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The Voice of Tokyo for over 50 Years

JAPAN’S NO.1 ENGLISH LIFESTYLE MAGAZINE

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Latest Issue
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Kyogo Furuhashi Interview: Life at Celtic and Hopes for the World Cup

Japanese striker Kyogo Furuhashi speaks about his soccer beginnings, his first season in Glasgow and his World Cup ambitions

By Matthew Hernon

When Kyogo Furuhashi signed for Glasgow’s Celtic F.C. last summer, some suggested the former Vissel Kobe man might be too small and light for Scottish soccer. He soon proved them wrong. The 5ft 7in (170cm) striker opened his account for the club against FK Jablonec in the Europa League qualifying round, then followed that up with a 67-minute hat-trick against Dundee. Before an injury curtailed three months of his season at Christmas, he had 16 goals in all competitions for the team in green and white. 

“It’s a unique club with special fans,” the man known mononymously as Kyogo tells TW. “Getting those supporters off their feet when you hit the net; there’s no feeling like it. Before flying to Glasgow, Andrés (Iniesta) told me about the atmosphere when he played against Celtic for Barcelona. He said it was intimidating and I can see why, as it can get very loud. My old clubs, FC Gifu and Vissel Kobe were great, but this is on another level. It’s hard to put into words what it means to be here.”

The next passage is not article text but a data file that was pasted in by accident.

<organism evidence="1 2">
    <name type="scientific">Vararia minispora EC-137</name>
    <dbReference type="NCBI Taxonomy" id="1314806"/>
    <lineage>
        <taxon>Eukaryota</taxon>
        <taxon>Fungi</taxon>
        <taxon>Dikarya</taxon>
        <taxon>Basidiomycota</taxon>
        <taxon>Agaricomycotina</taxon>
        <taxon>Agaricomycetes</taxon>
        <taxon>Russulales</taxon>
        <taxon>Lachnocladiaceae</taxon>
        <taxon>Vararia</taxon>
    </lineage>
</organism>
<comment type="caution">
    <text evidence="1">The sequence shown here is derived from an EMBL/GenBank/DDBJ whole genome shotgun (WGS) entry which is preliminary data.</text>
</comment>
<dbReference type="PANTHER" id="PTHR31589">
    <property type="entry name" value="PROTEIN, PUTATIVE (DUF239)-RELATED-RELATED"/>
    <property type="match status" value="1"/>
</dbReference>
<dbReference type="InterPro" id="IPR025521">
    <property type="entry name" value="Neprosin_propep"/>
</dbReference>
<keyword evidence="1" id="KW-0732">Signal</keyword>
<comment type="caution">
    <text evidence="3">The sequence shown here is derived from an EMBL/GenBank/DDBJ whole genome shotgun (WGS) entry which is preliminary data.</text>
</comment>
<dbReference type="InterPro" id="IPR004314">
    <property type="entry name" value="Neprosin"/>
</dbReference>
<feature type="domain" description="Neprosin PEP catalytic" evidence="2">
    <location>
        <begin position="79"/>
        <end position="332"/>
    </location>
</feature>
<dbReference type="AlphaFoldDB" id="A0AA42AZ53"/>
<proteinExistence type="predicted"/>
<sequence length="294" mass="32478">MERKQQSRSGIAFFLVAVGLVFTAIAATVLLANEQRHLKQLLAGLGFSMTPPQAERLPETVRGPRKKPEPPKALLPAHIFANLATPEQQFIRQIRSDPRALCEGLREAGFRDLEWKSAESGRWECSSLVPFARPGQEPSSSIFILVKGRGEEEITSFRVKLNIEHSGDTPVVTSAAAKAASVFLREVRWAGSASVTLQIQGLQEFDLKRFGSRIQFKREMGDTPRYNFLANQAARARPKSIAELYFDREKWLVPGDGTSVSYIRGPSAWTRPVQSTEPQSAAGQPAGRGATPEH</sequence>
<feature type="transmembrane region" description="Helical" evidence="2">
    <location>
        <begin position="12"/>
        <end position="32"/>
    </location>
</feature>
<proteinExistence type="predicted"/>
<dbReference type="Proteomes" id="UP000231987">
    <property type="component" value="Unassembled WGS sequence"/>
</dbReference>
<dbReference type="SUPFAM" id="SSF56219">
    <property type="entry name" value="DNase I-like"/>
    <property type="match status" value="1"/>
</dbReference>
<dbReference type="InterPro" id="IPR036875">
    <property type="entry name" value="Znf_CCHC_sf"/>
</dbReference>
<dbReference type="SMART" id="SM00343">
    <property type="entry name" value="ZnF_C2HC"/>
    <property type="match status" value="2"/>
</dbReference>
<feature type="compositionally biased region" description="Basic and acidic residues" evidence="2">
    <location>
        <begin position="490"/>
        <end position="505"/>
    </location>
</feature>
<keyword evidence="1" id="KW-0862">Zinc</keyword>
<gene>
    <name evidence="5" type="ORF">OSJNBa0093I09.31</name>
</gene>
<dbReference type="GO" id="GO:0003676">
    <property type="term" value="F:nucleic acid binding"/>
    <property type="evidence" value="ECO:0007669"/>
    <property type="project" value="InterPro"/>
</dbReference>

Kyogo quickly became a firm favorite with the fans at Celtic’s iconic stadium, Parkhead. They took to him, not just because of the goals or his movement off the ball, but his attitude as well. He puts a real shift in for the team before bowing to fans when coming off. He also plays with a smile on his face. This might be due to the fact that he almost never made it in the game, only making his professional debut at the age of 22. 

Bouncing Back

“I was ready to give up,” admits Kyogo. “I’d been playing [soccer] since I was five and did okay at student level. In my final year at university, I had trials at different teams but I couldn’t find a team. Fortunately, I had many supportive people around me, especially my parents who were brilliant. That helped me keep going and I eventually got my chance at Gifu.”